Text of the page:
Original link by SciDev.Net’s Asia & Pacific desk
Technology is now being utilised for the detection, diagnosis and treatment of COVID-19. Copyright: Pau Colominas, CC BY-SA 4.0. This image has been cropped.
[MANILA] While the rapid spread of the novel coronavirus (COVID-19) necessitated postponement of celebrations for the first World Engineering Day for Sustainable Development in Paris on 4 March, a range of engineering innovations are now being brought to bear on the virus.
“[The event] is an opportunity to celebrate engineering and its vital role in delivering sustainable development worldwide, and champion the next generation of innovators,” said Gong Ke, president of the World Federation of Engineering Organisations, in a statement on the celebration of World Engineering Day.
“Engineers are the world’s problem solvers, yet engineering is often overlooked or under-appreciated as providing the solution to major challenges such as climate change, digitalisation and food security,” he said.
“Engineers are the world’s problem solvers, yet engineering is often overlooked or under-appreciated as providing the solution to major challenges such as climate change, digitalisation and food security” – Gong Ke, President, World Federation of Engineering Organisations
Robotics have been deployed in countries across the globe to sanitise hospitals, some of which use ultraviolet radiation to minimise health workers’ exposure to the virus. In China, ground zero of the viral outbreak, robots are being used in hospitals to deliver food and medication, take patients’ temperatures and sterilise rooms. Drones are deployed to transport supplies, spray disinfectants and do thermal imaging. Police officers wear smart helmets with facial recognition technology and infrared cameras that automatically reads body temperature.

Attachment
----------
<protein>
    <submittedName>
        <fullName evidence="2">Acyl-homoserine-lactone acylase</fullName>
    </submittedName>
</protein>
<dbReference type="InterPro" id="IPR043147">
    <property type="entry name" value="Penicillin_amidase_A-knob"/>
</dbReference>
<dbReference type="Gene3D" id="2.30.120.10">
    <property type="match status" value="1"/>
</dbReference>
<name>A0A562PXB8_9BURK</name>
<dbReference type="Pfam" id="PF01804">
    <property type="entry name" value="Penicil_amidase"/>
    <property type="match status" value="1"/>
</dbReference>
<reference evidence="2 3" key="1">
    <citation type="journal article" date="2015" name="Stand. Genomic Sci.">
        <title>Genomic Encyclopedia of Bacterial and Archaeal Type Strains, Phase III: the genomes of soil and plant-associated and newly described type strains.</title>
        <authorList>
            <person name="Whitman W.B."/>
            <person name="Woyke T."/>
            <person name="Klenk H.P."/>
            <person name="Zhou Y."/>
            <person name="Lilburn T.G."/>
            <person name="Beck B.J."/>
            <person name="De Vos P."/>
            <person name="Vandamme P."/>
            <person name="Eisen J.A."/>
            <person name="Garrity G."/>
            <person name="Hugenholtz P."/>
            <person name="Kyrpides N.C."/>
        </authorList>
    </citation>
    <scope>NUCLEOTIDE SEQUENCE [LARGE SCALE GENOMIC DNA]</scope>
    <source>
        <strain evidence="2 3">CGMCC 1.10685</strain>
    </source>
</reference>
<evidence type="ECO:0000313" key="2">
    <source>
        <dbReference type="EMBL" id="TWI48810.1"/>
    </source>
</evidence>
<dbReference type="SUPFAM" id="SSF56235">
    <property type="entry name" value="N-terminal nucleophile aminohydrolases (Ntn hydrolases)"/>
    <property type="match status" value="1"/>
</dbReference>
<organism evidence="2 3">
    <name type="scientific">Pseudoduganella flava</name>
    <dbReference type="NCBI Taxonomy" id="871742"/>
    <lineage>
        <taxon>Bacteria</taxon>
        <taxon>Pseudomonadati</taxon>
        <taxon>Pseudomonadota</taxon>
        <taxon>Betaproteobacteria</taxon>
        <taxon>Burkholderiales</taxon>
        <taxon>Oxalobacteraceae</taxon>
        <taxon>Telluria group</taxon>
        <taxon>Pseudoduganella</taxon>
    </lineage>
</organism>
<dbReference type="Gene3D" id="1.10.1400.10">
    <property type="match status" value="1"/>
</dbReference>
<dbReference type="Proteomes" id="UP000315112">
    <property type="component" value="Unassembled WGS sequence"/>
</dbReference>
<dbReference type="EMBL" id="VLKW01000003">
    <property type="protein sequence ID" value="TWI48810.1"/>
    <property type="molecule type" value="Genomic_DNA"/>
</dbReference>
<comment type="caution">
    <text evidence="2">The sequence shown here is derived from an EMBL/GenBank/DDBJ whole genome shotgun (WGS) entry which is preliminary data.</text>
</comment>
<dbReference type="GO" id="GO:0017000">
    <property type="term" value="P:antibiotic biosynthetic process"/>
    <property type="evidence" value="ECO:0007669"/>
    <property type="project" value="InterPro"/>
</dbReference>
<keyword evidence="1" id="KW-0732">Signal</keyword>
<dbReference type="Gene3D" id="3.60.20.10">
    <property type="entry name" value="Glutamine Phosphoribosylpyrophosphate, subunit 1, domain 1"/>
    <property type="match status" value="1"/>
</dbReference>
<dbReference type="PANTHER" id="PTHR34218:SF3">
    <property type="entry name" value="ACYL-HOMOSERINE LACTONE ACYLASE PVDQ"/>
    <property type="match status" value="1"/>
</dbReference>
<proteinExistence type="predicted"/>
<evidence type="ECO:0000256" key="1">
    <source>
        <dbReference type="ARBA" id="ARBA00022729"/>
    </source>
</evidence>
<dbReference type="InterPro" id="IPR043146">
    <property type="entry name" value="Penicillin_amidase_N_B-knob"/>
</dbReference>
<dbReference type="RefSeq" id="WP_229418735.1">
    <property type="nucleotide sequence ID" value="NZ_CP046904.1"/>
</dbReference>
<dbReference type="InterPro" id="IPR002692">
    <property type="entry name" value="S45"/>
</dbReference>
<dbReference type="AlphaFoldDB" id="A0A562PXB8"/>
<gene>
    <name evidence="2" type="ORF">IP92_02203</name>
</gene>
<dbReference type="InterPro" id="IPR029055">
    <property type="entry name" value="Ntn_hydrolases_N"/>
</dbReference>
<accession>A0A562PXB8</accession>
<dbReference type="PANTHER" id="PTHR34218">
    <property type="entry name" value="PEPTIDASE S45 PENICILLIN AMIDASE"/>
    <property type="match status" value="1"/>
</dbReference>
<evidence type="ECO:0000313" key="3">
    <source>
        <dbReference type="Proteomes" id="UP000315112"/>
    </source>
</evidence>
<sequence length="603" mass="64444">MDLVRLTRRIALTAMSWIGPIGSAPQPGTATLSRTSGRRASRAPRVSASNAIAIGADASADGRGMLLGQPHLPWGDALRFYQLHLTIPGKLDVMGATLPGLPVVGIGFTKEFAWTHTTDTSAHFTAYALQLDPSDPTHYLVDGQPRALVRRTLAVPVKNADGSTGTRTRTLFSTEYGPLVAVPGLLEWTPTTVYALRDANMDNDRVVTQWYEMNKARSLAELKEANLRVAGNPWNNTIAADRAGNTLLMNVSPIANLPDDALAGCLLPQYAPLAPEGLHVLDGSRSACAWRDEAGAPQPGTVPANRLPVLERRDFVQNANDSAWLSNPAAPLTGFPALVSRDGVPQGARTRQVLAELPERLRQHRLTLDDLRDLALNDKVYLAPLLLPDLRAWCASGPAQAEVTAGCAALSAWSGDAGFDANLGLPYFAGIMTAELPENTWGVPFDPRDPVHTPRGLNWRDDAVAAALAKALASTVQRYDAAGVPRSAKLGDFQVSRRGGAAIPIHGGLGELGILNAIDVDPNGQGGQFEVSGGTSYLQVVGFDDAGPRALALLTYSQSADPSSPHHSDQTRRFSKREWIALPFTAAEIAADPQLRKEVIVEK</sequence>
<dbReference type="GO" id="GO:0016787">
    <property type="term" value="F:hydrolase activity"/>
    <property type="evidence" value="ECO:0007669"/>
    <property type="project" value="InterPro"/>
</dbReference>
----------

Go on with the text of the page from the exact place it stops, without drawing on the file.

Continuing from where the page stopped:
Artificial intelligence (AI) is also being used to diagnose COVID-19 infection. ‘Infervision’, software that automatically detects symptoms associated with COVID-19 on CT scan images, makes diagnosis quicker and reduces human error. “This system helps doctors save valuable time and increase accuracy of judgment,” says Ming-Ming Cheng, professor, College of Computer Science, Nankai University, China.
Innovations are not just limited to robotics and diagnostics. Data science is also contributing to the efforts to limit the spread of COVID-19.
Johns Hopkins University has a global map showing the number of confirmed COVID-19 cases across the world based on official reports. Healthmap, an initiative of organisations such as Harvard Medical School, Boston Children’s Hospital and Northeastern University, takes a similar approach, although it also factors in social media posts when data mining. Event Horizon features a mathematical model that projects where the virus may spread based on international flight routes.
“Data can help in managing population movement and contact and detect and quickly isolate sources. Big data and information engineers have been playing an important role in this regard,” Gong says in an interview with SciDev.Net.
Gong says that engineers are now working with scientists and doctors to develop a more efficient and convenient method for COVID-19 testing, as well as in testing drugs that can potentially be used to treat COVID-19.
Collaboration was also emphasised by Kathy Renzetti, executive director of the US-based non-profit DiscoverE, in her statement on the celebration of World Engineering Day. “Solving the world’s problems is an enormous collaborative undertaking involving both the public and private sectors and extending across disciplines, borders and demographics.”